Disability benefits for mental conditions: bipolar disorder

We touched briefly on the Rep. Jesse Jackson Jr. story and the unspecified “mood disorder” he was said to have sought treatment for in a post we published last month. As you may recall, that blog post was largely focused on depression, which is one of the most if not the most referenced mental impairment cited in disability benefit applications.

We now know that Rep. Jackson has actually been diagnosed with bipolar disorder — a type of depression many Oregon residents already receive disability benefits for — and wanted to talk briefly about that specific condition as it relates to Social Security Disability benefits.

The medical community currently believes that bipolar disorder “is most likely caused by a complex set of genetic and environmental factors” affecting the parts of the brain that control emotion. It is typically characterized by exaggerated mood swings, is not uncommon and can be effectively treated.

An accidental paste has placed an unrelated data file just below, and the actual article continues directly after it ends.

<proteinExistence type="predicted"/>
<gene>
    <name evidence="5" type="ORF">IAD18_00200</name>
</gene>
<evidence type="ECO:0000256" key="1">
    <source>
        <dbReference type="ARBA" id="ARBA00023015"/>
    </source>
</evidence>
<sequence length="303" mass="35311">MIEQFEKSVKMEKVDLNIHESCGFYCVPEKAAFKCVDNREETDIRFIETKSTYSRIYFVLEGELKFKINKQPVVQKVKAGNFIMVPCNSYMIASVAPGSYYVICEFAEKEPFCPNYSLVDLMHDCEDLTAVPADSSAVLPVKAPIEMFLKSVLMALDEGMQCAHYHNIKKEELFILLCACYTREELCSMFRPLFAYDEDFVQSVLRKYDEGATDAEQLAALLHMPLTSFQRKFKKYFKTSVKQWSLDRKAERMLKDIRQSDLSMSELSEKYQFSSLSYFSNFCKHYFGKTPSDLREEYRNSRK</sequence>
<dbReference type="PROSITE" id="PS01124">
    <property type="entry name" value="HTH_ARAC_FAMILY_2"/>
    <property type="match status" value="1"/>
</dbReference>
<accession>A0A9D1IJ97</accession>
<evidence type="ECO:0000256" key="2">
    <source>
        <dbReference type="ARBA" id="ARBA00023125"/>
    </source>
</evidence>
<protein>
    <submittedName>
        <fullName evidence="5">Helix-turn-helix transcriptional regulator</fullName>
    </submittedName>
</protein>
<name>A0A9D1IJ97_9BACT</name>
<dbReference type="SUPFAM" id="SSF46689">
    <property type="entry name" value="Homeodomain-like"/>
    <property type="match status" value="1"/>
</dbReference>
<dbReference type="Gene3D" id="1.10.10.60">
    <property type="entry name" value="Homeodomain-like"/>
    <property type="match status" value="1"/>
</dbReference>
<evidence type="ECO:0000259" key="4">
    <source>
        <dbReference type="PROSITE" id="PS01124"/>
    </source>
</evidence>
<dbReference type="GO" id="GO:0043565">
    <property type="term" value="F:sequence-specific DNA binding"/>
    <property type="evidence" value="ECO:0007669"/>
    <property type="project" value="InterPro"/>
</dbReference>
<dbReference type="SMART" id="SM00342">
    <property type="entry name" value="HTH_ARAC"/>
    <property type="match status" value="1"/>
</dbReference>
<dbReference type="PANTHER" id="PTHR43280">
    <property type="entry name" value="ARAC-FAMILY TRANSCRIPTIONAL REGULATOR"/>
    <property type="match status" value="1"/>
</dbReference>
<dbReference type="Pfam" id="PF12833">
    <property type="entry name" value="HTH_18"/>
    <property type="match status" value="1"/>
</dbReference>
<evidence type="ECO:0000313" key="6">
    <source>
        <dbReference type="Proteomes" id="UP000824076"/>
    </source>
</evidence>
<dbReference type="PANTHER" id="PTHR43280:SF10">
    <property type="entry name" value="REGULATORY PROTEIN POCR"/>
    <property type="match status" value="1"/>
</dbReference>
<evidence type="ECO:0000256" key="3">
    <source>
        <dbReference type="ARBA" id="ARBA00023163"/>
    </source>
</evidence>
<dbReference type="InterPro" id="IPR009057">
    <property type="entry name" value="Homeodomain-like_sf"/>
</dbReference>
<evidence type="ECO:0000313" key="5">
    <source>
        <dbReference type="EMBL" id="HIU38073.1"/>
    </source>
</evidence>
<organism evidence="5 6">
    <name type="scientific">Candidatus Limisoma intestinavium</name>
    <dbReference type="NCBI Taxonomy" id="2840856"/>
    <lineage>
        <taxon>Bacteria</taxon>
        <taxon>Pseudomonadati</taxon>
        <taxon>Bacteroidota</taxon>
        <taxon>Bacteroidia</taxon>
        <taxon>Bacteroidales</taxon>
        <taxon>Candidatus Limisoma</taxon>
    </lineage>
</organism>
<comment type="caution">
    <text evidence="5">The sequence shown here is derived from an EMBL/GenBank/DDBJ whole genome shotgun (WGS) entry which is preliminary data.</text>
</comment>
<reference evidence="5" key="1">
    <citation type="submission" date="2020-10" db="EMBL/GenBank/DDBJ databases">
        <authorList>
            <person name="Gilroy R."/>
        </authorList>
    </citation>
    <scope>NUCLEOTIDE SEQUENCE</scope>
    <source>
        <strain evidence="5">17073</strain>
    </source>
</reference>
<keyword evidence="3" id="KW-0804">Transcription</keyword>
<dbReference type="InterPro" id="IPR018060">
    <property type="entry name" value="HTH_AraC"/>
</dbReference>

As the Mayo Clinic (where Jackson sought treatment) recently noted in an official statement, bipolar II disorder (also commonly referred to as “manic depression”) is less severe than bipolar I disorder. The statement also noted that Congressman Jackson “is responding well to the treatment and regaining his strength.”

While we’re genuinely relieved that Rep. Jackson is doing well, most people who suffer from bipolar disorder have a much more difficult time overcoming its effects. The question is: at what point do those effects become severe enough to make a person eligible to receive Supplemental Security Income or Social Security Disability Insurance benefits?

As with other types of physical or mental impairments, the Social Security Administration has established specific medical criteria that must be satisfied before the agency will approve a claim for disability benefits. Those criteria include specific symptoms such as the loss of interest in all activities and hyperactivity, as well as specific effects — all of which must be carefully documented in language the SSA will understand.

Source: Wall Street Journal, “Jesse Jackson Jr. Has Bipolar Disorder, Mayo Clinic Says,” Douglas Belkin, August 13, 2012

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